Her value is beyond any of the most precious metals (a frequent comparison; compare Proverbs 8:18-19 with Proverbs 3:14-15). The description of wisdom in Proverbs 3:16 echoes the standard portrayal of the Egyptian goddess Ma‘at, who has the ankh (life) in one hand and a sceptre (ruling power) in the other. Wisdom brings riches, but the great benefit is indicated in Proverbs 3:17, paths of peace. (Murphy, Proverbs, Ecclesiastes, Song of Songs (New International Biblical Commentary), 24)Wisdom is personified in this unit as a trustworthy guide (Proverbs 3:17), assuming the Lord’s role (Proverbs 3:6). Wisdom is also presented as a woman. Frederick Buechner (b. 1926) denotes, “‘Her ways are ways of pleasantness,’ says Solomon, then adding, just in case there should be any lingering question as to her gender, ‘and all her paths are peace’ (Proverbs 3:17) (Buechner, Whistling in the Dark: An ABC Theologized, 125).”
Among wisdom’s benefits to humankind is peace.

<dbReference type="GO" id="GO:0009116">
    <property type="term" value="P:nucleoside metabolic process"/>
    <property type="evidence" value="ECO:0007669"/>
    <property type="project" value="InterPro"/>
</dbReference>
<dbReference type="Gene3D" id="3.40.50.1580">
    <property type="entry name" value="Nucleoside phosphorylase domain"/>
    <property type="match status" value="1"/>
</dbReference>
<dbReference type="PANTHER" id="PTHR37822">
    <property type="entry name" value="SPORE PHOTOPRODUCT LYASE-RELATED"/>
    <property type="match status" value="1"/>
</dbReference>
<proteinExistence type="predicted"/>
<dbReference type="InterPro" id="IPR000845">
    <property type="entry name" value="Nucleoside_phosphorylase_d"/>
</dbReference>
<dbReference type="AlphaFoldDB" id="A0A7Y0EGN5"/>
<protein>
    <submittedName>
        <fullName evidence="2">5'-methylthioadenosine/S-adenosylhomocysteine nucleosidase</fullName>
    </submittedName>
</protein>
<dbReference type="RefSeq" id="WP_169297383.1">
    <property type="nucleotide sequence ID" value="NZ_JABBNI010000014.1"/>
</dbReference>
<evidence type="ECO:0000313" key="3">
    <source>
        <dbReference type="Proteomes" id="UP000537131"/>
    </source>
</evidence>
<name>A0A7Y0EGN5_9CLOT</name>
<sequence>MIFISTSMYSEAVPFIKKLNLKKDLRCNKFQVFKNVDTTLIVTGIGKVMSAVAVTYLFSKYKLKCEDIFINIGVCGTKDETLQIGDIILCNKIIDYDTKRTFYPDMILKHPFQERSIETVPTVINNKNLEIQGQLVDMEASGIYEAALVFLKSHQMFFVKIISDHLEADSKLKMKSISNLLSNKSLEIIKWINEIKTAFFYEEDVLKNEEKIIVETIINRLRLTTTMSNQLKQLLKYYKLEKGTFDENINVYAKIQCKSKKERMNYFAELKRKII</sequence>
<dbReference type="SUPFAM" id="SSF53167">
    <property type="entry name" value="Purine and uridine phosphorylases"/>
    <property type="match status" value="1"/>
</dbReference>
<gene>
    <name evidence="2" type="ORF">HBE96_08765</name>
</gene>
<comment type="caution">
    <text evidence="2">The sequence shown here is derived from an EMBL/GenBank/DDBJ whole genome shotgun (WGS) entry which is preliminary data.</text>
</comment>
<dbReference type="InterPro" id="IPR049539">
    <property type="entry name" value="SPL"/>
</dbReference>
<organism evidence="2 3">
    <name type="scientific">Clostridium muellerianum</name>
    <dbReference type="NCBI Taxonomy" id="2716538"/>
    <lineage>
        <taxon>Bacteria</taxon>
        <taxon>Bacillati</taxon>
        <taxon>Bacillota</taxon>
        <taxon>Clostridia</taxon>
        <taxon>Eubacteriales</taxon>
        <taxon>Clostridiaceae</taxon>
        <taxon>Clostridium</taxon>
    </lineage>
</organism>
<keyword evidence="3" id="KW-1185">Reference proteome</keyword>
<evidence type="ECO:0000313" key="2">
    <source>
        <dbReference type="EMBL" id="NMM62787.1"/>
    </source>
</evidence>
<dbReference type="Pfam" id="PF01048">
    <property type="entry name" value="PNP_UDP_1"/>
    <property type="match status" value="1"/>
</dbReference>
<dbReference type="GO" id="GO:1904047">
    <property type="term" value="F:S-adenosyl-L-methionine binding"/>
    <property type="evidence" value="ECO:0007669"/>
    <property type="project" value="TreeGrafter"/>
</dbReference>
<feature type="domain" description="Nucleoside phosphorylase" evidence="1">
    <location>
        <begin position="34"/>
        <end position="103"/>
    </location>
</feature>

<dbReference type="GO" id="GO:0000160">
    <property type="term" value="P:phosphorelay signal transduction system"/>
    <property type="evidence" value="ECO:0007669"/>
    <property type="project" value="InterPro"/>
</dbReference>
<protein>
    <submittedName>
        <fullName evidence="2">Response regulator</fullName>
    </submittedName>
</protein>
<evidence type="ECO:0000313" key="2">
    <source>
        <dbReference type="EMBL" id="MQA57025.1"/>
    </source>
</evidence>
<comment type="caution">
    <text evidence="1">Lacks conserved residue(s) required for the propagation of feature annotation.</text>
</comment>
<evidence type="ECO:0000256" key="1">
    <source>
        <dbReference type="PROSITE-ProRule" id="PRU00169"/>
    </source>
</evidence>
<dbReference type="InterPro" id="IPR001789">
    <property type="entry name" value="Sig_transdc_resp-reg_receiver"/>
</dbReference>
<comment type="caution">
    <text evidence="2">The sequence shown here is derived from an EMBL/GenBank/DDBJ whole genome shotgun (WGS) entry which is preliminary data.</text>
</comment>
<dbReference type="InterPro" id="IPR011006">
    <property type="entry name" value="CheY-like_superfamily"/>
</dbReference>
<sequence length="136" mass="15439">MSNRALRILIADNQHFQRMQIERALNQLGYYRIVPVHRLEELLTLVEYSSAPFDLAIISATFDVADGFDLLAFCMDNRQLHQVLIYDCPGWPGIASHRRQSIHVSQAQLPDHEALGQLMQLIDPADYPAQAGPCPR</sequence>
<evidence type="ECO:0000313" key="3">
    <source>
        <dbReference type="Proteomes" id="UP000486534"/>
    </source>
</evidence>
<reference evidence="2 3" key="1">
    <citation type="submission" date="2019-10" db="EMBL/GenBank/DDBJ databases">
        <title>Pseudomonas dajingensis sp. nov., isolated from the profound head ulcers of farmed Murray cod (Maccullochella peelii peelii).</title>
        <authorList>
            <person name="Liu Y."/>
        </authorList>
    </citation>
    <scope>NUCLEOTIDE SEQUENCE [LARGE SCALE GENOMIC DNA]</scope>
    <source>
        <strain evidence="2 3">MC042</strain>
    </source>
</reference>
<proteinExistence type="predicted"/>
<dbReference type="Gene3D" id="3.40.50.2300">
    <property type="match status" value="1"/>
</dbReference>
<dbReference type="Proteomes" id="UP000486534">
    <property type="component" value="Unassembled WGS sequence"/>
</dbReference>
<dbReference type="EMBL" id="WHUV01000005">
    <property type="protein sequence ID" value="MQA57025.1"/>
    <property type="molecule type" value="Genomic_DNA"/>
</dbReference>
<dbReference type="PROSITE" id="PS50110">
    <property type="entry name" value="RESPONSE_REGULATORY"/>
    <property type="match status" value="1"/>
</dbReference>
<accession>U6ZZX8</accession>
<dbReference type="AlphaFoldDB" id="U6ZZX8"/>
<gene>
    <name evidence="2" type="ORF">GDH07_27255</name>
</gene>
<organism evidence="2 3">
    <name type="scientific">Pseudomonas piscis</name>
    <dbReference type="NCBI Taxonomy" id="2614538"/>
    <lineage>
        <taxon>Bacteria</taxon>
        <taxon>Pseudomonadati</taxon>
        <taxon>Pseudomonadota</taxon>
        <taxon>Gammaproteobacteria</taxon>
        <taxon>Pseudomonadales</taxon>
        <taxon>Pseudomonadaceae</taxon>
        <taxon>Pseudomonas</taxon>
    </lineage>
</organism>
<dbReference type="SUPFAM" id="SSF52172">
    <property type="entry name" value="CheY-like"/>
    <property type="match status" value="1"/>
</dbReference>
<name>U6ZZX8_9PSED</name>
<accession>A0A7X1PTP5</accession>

Her ways are pleasant ways And all her paths are peace. (Proverbs 3:17 NASB)Proverbs 3:17 assures that, contrary to popular opinion, wisdom can make life joyful.
Tremper Longman III (b. 1952) relays:
It is not just quantity of life (length of days) that is promised to those who have a relationship with Wisdom, but quality as well. Wisdom’s path is pleasant. The path refers to one’s life, and the lives of those who are wise are not only pleasant but also characterized by peace. This reminds us of the consequences promised to those who heed the instruction/commands of the father in Proverbs 3:2. (Longman, Proverbs (Baker Commentary on the Old Testament Wisdom and Psalms), 138)Though wisdom leads to peace, it may not always seem this way. Dave L. Bland (b. 1953) admits: